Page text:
'Downloads are obsolete' and other mobile-engagement trends

Marketers must quickly change their priorities from quantity to quality and get smarter about measuring performance, according to a trend report from Light Reaction.

'Downloads are obsolete' and other mobile-engagement trends

A high number of app downloads does not paint a picture of a successful mobile campaign. And a lower number of high-value conversions is better than a huge number of leads that don't convert.  

If marketers haven't already changed their priorities to adjust to the above truths, they should do so now, according to a new 'trendspotting' report from Light Reaction, a performance advertising business that is part of Xaxis.

Speaking to Campaign Asia-Pacific, Auke Boersma, APAC managing director for Light Reaction, said marketer should not be focused solely on new app installs, nor on acquiring cheaper new users.

"More important are metrics like ‘engagement ratio’, ‘ROI’ and ‘ARPU [average revenue per user]," said Boersma.

Generating new users at a lower price, who quickly become inactive, instantly results in negative ROI. "It is better to focus on quality new users, a high level of engagement with existing users and re-engaging with inactive users whom you already invested in to get them to download the app," he said.

Other priorities and trends mentioned in the report include a move to more effective 'click to cart' creative, better ability to predict consumer response based on data, redefining mobile to focus on the consumer mindset rather than devices, "protargeting" and enhanced measurement.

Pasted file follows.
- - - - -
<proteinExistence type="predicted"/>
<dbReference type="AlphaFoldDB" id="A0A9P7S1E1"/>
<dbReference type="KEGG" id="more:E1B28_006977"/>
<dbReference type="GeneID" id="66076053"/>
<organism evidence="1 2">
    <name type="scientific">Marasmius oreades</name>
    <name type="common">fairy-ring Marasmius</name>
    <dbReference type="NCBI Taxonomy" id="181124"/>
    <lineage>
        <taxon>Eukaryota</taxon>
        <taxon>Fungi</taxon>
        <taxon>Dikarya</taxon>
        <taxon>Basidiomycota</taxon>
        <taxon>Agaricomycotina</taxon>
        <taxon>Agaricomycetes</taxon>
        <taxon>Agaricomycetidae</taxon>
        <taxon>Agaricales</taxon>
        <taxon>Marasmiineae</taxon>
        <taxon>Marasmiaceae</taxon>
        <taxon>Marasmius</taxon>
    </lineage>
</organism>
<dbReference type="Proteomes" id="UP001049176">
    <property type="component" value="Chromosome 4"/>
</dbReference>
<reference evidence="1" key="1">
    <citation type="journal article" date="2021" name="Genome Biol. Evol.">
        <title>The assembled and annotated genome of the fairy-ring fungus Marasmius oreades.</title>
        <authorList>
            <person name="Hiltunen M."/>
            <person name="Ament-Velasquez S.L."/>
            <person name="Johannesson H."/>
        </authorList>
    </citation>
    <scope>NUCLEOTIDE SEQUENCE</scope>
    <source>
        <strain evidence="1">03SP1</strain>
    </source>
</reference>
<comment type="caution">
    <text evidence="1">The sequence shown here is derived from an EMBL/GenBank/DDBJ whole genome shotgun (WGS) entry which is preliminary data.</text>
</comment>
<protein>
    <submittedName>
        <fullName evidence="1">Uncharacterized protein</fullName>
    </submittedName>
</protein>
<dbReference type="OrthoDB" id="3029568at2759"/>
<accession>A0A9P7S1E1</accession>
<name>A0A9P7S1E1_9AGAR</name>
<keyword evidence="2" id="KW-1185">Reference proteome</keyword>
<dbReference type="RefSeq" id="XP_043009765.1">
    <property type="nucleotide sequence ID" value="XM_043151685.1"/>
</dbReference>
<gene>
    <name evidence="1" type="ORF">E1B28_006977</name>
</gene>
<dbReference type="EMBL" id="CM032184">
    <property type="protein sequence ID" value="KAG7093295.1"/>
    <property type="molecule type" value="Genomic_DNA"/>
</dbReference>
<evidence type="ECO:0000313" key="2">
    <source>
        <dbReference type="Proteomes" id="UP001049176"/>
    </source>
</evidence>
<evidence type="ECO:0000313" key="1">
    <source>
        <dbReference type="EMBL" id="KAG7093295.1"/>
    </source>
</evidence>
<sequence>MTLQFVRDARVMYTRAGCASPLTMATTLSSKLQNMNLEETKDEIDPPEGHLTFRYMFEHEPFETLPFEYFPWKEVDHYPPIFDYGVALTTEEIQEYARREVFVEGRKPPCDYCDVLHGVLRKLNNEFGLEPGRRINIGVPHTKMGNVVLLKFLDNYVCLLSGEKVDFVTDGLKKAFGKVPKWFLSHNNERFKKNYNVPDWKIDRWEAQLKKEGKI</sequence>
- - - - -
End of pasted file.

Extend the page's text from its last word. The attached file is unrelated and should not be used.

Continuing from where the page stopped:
Just as with app downloads, "protargeting" is a question of quality over quantity. Fewer leads who convert are worth more than a greater number of leads who do not convert. Marketers should focus on finding partners that the scale to reach a large range of consumer segments and the technical tools to measure outcomes accurately and usefully, the report stated.

On the redefinition of performance measurement, Boersma said the metrics have to match the audience, the message and the timing. Having only one metric per campaign, he said, can give an in-house trader or third-party vendor the ability to fully focus on optimising that metric. 

"Adding too many metrics into one campaign is like asking Usain Bolt to run a marathon and perform a triple backflip," he said. "Be good at one thing in a strategy, and one thing only. If you want more, set up different strategies.

Specifically, the report highlithed the following shifts in what advertisers should be looking for in campaign metrics:
  • From clicks to engagement
  • From cost per acquisition to average revenue per user 
  • From impressions to in-target audience
  • From app downloads to app engagement.

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